November 24, 2016 By Leslie Amsterdam
Our recent visit to Oceti Sakowin Camp near the Standing Rock Sioux Reservation in North Dakota revealed the best and worst of humanity; the worst being the militarized, aggressive law enforcement efforts against unarmed, prayerful water protectors and the best, of course, being in the midst of so much beautiful humanity, sacrifice, and love. On this fourth Thursday in November, please join me and give thanks and offer prayers for the water protectors praying and taking back their land at Standing Rock in North Dakota.
What began as a ceremony to pray for the water and reclaim and occupy unceded treaty lands from the Treaty of 1851 of Fort Laramie, as well as to alert the world to the impending disaster and environmental racism known as the Dakota Access Pipeline, is now in the middle of a full-fledged war zone. The problem is that only one side is armed.
While law enforcement officers from Morton County, the surrounding counties and several states wage military style battles with armored vehicles, tear gas, concussion grenades, LRADs, water hoses, rubber bullets and brute force, the unarmed water protectors stand in ceremony, smudge sage and offer prayers for the water, the sacred lands and the souls of their relatives, including those who assault, arrest and maim them.
The natural force behind Standing Rock and this historic gathering is Mother Earth and her spiritual children, which in Native culture are appropriately revered, cherished and protected by daily ceremony and prayer, giving thanks for all of the blessings of each new day. Prayers are offered all day long and the reminder is posted everywhere, ‘This is a Camp of Ceremony and Prayer’.
The camps which support this movement to reclaim the land and stand up to yet another round of Colonialism, genocide, and cultural exclusion are a constant source of prayerful activity, focused energy, and hard work. Many came to create new homes for their families, their elders and other seventh generation warriors, who along with allies and advocates answered the call last July to come to the lands along the confluence of the Cannonball and Missouri Rivers to protect the water and Mother Earth from the disastrous environmental and cultural devastation of the Black Snake.
Water protectors and camp volunteers are positive, industrious, cooperative, non-opportunistic and grateful for the chance to protect our water and Mother Earth. The relationships formed at the camps by the cooperative and prayerful actions foster an inclusive, loving community where “isms” and divisive egos are not encouraged and where hugs, collective activity and self-awareness are actively implemented.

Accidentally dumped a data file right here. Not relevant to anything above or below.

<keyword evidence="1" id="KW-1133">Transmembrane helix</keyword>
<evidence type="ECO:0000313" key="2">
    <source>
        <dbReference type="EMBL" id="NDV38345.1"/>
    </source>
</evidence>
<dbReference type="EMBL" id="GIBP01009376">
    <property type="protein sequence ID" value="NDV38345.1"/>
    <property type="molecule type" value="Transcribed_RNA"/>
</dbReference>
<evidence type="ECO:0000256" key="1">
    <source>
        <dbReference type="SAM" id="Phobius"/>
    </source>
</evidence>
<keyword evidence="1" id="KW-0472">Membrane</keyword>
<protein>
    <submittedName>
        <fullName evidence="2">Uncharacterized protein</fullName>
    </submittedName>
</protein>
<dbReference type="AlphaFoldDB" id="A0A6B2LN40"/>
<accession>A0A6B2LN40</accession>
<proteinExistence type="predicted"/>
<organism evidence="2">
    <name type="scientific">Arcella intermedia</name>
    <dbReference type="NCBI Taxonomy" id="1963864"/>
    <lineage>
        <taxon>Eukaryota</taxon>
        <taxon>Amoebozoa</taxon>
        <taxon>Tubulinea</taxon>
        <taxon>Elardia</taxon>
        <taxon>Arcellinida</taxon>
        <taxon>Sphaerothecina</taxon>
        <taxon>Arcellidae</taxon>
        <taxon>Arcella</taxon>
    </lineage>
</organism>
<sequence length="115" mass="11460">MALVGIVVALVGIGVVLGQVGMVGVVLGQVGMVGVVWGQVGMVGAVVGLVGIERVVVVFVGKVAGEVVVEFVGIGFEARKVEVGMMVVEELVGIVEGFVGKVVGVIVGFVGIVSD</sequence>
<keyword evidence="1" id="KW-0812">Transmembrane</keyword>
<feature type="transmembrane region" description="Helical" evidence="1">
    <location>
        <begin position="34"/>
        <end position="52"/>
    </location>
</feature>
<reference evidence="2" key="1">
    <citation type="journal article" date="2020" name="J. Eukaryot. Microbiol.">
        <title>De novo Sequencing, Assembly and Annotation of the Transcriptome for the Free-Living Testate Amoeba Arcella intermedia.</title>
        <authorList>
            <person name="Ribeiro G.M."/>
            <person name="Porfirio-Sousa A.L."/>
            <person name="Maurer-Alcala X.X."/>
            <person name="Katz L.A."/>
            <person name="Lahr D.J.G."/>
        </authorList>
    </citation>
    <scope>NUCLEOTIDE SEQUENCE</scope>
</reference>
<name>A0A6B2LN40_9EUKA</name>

Everyone has the opportunity to stand with Standing Rock however they see fit, all relatives are welcome in this struggle. Show your support and love by making a financial donation or organizing a supply/work run to North Dakota to enhance the camps. Research the past, read up on current events and connect with others who have first-hand knowledge of the area. Open up space in your heart to move forward from a place of love. Make a plan before you leave. Always follow Native directives while a volunteer at the camps and attend the assemblies to learn how to best support all of the efforts. Create the space for Native voices to tell their stories and assist those efforts whenever possible. Refrain from using your cameras in the camps until you check in with the media tent and always ask permission from your subjects. Do not photograph prayer ceremonies or sacred fires anywhere without an invitation from the elders leading the ceremony. Lay tobacco and smudge sage at your water sources and offer prayers for the water protectors. Above all, if you are a White ally in this struggle, recognize that your place is to protect the elders and the vulnerable, follow the lead of your Native hosts, especially the Standing Rock Sioux Tribe, and offer whatever kind of support that your White privilege affords you without creating more colonized voices and spaces.
The reclaiming of this unceded treaty land of the Standing Rock Sioux Tribe and the historic, supportive gathering of Indigenous people from all over the world is the most important battle in this moment, representative of the ongoing worldwide struggle between human beings and the corporate interests who rule them. It has been over 500 years of colonialism, forced relocation, wars, broken treaties, land grabs, and cultural genocide. The time is now to take a stand to stop the Dakota Access Pipeline and all of the immoral, evil forces that it represents. I’m all in, are you?
All images captured in North Dakota between November 11-15, 2016.
View more photos here: https://www.flickr.com/photos/99603156@N03/albums/72157673009627993
For up to date information follow https://www.facebook.com/DigitalSmokeSignals/?fref=ts https://www.facebook.com/ienearth/?fref=ts https://www.facebook.com/Indigenousrisingmedia/?fref=ts
All photos © Leslie Amsterdam Peterson 2016. All rights reserved. All proceeds from these efforts benefit winterization and sustainability efforts at Standing Rock, and our friends at the Mní Wičhóni Nakíčižiŋ Owáyawa-Defenders of the Water School. https://www.facebook.com/DefendersoftheWaterSchool/